• Ken Kraushaar

Micro Stamping

hey all, hope this finds you well. the following is a factsheet put out by the NSSF about microstamping. as many of you know, CA began to require this under Kamala Harris, even though it is an unproven technology, and it is something that is important for the layperson to understand just how much this is something that is not feasible.



Microstamping is a patented process that micro-laser engraves a unique alpha-numeric code on the tip of the gun’s firing pin so that, in theory, it imprints the information on discharged cartridge cases.


Microstamping is not ready for use as a crime solving technology. That’s the conclusion of a peer-reviewed study published in the scientific journal of forensic firearms examiners based on work conducted by a team of experts and funded by the U.S. Department of Justice. The patent holder of the technology, Mr. Todd Lizotte, was himself involved in the research that concluded “...legitimate questions exist related to both the technical aspects, production costs, and database management associated with microstamping that should be addressed before wide scale implementation is legislatively mandated.”

As the journal article said, “...microstamping involves more than just ‘blasting a number’ onto a firing pin using a laser, which to the layman may seem how the technique works.” Instead, the process would have to be optimized for each model of firearm made by all manufacturers, a costly and time-consuming process that threatens the employment of thousands in the firearms industry. A follow-up study, co-authored by Mr. Lizotte, the holder of the microstamping patent, conceded several major problems with the technology that occur even in an “optimized” situation.

Because the alpha-numeric codes are frequently illegible, the study attempted to use expensive Scanning Electron Microscopes (SEM) to read the corresponding gear codes also imprinted on fired cartridges. The gear codes are meant to contain the same information as the alpha-numeric code. The study concluded that even with advanced technology, “a full gear code appears to be rare and dependent on the weapon that made the impression.”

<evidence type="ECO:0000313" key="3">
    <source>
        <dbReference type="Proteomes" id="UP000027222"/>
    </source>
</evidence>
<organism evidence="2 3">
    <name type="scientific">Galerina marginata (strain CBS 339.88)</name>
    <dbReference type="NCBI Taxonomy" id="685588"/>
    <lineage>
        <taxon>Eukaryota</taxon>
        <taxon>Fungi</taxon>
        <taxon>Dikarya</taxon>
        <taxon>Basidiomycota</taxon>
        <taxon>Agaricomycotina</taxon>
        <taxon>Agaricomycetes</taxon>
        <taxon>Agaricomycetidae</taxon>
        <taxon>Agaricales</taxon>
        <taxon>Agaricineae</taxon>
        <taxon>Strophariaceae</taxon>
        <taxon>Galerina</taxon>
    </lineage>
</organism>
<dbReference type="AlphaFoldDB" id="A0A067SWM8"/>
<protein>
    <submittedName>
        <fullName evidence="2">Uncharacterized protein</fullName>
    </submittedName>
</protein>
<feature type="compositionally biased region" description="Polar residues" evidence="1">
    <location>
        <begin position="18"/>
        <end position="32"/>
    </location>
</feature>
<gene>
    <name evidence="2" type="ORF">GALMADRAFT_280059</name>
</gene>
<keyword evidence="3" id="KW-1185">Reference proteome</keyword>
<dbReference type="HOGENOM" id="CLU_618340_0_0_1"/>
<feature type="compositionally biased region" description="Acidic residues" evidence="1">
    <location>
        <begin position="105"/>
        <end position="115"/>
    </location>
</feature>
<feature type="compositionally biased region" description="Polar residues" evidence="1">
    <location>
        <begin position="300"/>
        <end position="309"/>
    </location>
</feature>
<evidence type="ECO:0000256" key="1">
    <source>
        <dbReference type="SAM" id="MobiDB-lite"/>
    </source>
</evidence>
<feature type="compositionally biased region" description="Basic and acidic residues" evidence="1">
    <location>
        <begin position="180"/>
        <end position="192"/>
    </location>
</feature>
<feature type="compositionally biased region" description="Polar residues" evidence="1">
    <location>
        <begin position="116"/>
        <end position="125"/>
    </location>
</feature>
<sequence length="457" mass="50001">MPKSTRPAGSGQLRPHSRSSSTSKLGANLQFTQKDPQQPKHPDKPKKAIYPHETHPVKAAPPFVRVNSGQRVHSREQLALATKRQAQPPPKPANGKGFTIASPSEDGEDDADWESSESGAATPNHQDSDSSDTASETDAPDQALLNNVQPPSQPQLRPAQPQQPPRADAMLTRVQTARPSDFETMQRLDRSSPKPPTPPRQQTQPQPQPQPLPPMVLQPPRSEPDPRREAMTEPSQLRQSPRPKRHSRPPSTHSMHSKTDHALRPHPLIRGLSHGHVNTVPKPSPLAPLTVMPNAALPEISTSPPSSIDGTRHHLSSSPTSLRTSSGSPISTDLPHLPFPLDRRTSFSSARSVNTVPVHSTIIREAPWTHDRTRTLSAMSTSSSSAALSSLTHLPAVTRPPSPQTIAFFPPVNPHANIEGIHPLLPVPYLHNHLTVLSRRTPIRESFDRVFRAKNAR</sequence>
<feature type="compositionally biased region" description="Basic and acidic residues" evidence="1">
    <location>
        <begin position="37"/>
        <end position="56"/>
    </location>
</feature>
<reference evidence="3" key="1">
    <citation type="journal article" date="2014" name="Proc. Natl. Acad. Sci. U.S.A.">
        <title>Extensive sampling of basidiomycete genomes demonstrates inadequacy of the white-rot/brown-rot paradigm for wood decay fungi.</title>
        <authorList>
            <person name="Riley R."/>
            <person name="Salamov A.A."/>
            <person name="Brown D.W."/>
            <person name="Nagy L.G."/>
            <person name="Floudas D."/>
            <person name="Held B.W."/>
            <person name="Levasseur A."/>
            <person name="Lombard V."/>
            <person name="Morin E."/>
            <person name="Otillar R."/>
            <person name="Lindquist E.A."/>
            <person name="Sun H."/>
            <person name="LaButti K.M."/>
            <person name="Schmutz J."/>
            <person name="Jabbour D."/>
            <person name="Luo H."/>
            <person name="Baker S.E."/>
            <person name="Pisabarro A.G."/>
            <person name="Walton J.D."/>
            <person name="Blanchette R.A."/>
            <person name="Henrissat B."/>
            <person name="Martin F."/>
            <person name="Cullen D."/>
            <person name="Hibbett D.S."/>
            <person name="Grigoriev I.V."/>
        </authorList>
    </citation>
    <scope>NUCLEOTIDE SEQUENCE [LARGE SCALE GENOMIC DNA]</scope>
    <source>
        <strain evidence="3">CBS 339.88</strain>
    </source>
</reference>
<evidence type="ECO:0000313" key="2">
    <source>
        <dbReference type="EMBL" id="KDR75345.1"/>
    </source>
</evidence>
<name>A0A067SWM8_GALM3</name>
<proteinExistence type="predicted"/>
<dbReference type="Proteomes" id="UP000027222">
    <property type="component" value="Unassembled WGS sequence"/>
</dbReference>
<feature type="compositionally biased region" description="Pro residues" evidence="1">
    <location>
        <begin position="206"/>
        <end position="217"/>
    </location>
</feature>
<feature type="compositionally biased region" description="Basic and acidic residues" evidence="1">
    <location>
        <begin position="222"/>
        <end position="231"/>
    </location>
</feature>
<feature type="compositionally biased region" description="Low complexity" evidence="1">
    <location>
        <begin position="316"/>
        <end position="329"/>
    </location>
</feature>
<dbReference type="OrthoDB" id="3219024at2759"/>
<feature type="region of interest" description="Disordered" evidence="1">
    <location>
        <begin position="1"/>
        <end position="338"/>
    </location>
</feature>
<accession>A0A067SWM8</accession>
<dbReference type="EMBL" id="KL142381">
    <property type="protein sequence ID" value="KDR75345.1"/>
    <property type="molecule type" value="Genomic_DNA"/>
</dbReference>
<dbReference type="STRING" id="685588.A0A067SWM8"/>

The authors argue that despite the poor performance, “if one knows or could safely assume that all ten cartridges found at a crime scene came from a single magazine of ammunition, the entire identifier could be reconstructed using the combined information for every magazine examined in this study.”iii What the authors do not acknowledge is that in cases of criminal misuse of firearms, assailants fire less than four shots on average; far short of the 10 cartridges from one firearm required to make a “reasonable guess” at identification. There is also the variety of ammunition to consider. Working with just a sample of ammunition available to the public, both of these studies found that the presence of a lacquer coating on the casing of one brand degraded the ability to transfer the identifier number. Not only did the use of SEM technology fail to solve the problems associated with microstamping, but the authors also note that few crime labs have the imaging technology at their disposal to begin with.

And all of this effort would be in pursuit of a technology that is easily defeated in seconds by using common tools or by switching out the engraved firing pin for an unmarked, readily available spare firing pin.For these reasons, NSSF and other groups, including major law enforcement organizations, have expressed opposition to the mandating of the unproven and unreliable concept of microstamping. The passage of legislation requiring its use would raise the cost of legal firearms by well over $200 per gun for both law-abiding citizens and our law enforcement personnel.

Based on the costly and unsuccessful decade-long New York State experience with ballistics imaging that had a similar goal of crime scene gun identification, but that was actually never used to solve a single crime, there is no reason to repeat a law-making mistake.

Instead, let’s take a lesson from that recent history. Before mandating microstamping technology and incurring the costs that would be borne by taxpayers and law-abiding gun purchasers alike, let’s be certain that there are clear answers to the “legitimate questions” raised by the firearms forensics experts themselves. Until then, microstamping is only another unworkable technology and, many suspect, a backdoor approach to limiting or even banning handgun ownership.

Independent Studies Conclude Microstamping Should Not Be Mandated

“Further studies are needed on the durability of microstamping marks under various firing conditions and their susceptibility to tampering, as well as on their cost impact for manufacturers and consumers.”— National Academy of Science Studynssf.org/share/legal/docs/030508-NatlAcadPR.pdf

“Implementing this technology will be much more complicated than burning a serial number on a few parts and dropping them into firearms being manufactured.”— Professor George Krivosta, The professional scholarly journal for forensic firearms examinersnssf.org/share/legal/docs/AFTEVol38No1KrivostaNanoTag.pdf

“At the current time it is not recommended that a mandate for implementation of this technology be made. Further testing, analysis and evaluation is required.”— University of California at Davis on Firearms Microstamping nssf.org/share/legal/docs/0507UCDavisStudy.pdf


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